Film Archive

Late Harvest 2019
Marona’s Fantastic Tale Anca Damian

Marona-Sara-Ana-the-Ninth is of noble descent, but not a princess. She was given her names by her master and mistress. The modern fairytale about a dog raises questions of identity.

Marona’s Fantastic Tale

Animated Film
Belgium,
France,
Romania
2019
92 minutes
subtitles: 
English
German

Credits DOK Leipzig Logo

Anca Damian
Anca Damian
Pablo Pico
Brecht Evens, Gina Thorstensen, Sarah Mazetti
Boubkar Benzabat
Dan Panaitescu, Chloé Roux, Hefang Wei, Mathieu Labaye, Claudia Ilea
Anghel Damian
Clément Badin
Marona-Sara-Ana-the-Ninth may be of noble descent from her father’s side, graceful and beautiful, but she is no princess. She braves many an adventure in her short life: She learns acrobatics and magic tricks, temporarily ends up on the streets and even becomes a saviour in need. She is a bitch. Her names were given to her by a number of masters and mistresses. Anca Damian tells a touching story with imagination and humour.

An original, surrealist and childlike aesthetics, the combination of different animation techniques, strong stylisation and the gay colour palette make the protagonists particularly expressive. The striking backgrounds resemble witty and artistic wimmelbook pictures. The unusual angles make us discover the urban hustle and bustle from many perspectives simultaneously – with all senses. At the heart of the film, a realistic and critical portrait of urban society emerges that does not shy away from questioning our relationship to animals and thus to our values. Joy and sadness, farewells and beginnings are mutually dependent – even death is sensitively addressed. Damian’s modern fairytale is about identity and belonging. Full of musical and visual poetry and philosophical esprit, it celebrates – equally simply and extravagantly – the complexity of existence and the simplicity of happiness.

Nadja Rademacher
Late Harvest 2019
That Which Does Not Kill Alexe Poukine

An unagitated, performative stocktaking of the subject of rape. Alexe Poukine recovers the offence from the dark zone and lets victims and perpetrators speak.

That Which Does Not Kill

Documentary Film
Belgium,
France
2019
85 minutes
subtitles: 
English

Credits DOK Leipzig Logo

Cyril Bibas (CVB), Cécile Lestrade, Elise Hug (Alter Ego)
Alexe Poukine
Elin Kirschfink
Agnès Bruckert
Ada Leiris
Bruno Schweisguth
Conchita Paz, Epona Guillaume, Aurore Fattier, Marijke Pinoy, Marie Préchac, Sophie Sénécaut, Anne Jacob, Tristan Lamour, Noémie Boes, Maxime Maes, Yves-Marina Gnahoua, Tiphaine Gentilleau, Séverine Degilhage, Laurence Rosier
It’s well-established that the majority of sexualised violence doesn’t take place in the public sphere but in the seemingly protected realm of family, partnership and friends. This is also true of a young woman who was raped by a good friend on a private date. Her report was the occasion and basis of this film which interprets it first performatively, then analytically by women and men playing various roles.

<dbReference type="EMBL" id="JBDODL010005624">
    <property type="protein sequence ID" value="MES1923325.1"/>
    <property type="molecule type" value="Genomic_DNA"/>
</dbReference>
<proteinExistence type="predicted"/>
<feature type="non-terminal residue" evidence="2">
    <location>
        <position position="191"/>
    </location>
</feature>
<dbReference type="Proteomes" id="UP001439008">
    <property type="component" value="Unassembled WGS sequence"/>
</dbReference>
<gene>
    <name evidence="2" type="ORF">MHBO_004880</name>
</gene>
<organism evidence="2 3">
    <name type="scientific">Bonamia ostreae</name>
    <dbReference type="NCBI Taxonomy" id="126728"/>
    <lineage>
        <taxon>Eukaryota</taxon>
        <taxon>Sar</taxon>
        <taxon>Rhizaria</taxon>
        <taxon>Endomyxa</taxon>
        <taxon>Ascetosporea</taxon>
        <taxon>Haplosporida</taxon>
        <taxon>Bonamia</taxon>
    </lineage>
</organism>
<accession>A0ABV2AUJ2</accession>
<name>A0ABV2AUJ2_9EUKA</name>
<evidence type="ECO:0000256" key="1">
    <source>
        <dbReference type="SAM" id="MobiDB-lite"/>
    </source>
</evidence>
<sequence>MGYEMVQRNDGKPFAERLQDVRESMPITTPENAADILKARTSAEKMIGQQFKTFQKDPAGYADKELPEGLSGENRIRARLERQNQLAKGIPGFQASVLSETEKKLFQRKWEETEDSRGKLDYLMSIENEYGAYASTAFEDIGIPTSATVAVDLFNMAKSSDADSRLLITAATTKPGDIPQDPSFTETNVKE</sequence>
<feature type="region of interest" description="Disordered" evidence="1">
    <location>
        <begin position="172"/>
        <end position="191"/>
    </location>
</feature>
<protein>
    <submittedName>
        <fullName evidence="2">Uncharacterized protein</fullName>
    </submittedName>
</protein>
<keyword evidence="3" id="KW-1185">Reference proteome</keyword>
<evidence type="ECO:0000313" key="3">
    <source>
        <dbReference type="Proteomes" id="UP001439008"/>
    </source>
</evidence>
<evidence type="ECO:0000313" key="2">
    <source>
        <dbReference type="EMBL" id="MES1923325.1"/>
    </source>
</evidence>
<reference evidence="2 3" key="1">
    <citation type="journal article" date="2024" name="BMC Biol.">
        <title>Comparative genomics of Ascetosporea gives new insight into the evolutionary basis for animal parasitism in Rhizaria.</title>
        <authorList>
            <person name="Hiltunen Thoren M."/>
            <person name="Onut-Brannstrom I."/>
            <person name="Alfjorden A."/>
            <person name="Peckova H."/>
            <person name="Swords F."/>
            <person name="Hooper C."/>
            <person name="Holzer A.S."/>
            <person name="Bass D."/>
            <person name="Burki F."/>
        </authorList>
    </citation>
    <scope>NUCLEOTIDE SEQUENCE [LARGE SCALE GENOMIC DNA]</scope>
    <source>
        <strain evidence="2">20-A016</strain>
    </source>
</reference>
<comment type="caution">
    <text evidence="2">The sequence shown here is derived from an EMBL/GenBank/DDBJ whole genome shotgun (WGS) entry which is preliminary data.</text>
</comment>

In addition to the act itself, it addresses its consequences and how to deal with feelings of guilt, shame, paralysis and repression – but soon the performers’ own experiences as victims of perpetrators, too. In its directness and detail, speaking out is sometimes agonising for all participants. But talking and listening are the only chance to get hold of the phantoms and demons of the past and thus heal the wounds. Alexe Poukine’s differentiated and multi-faceted approach to an issue usually discussed in sensationalist terms offers us, the audience, a chance to dispassionately re-adjust our perspective on the act of rape.

Silvia Hallensleben

Tiny Souls

Documentary Film
France,
Jordan,
Lebanon,
Qatar
2019
85 minutes
subtitles: 
English
German

Credits DOK Leipzig Logo

Dina Naser
Dina Naser
Ronald Heu
Dina Naser, Hasan Abu Hammad
Najwa Khachimi, Qutaiba Barhamji
Dina Naser
Antonin Dalmasso
They and all the others will continue to inspire life, Dina Naser writes at the end of her film about three children of war in Syria. They grow up in a refugee camp in Jordan: Marwa is the eldest, then there’s her sister Ayah and finally Mahmoud, the youngest. They have seven other siblings, but the family was torn apart when one brother in Syria no longer wanted to serve in the army and thus the dictator Assad. Marwa is the heroine of the film. She will soon be grown-up or at least considered almost of marriageable age by her parents. Her mother and father now make sure she doesn’t go out any more. But she already has a boyfriend.

Dina Naser follows the three children’s fate and everyday life over an extended period of time, starting in 2014. The filmmaker even hands the camera temporarily over to her protagonists – for the time when she can’t be with them. This can and should be compared to the situation of Palestinian refugees in 1948, among them Dina Naser’s father, whose experiences are referenced by the director. This opens up a larger context for this story which is profoundly and universally human but at the same time linked closely to the complicated Syria and Middle East conflict by its wealth of detail.

Bert Rebhandl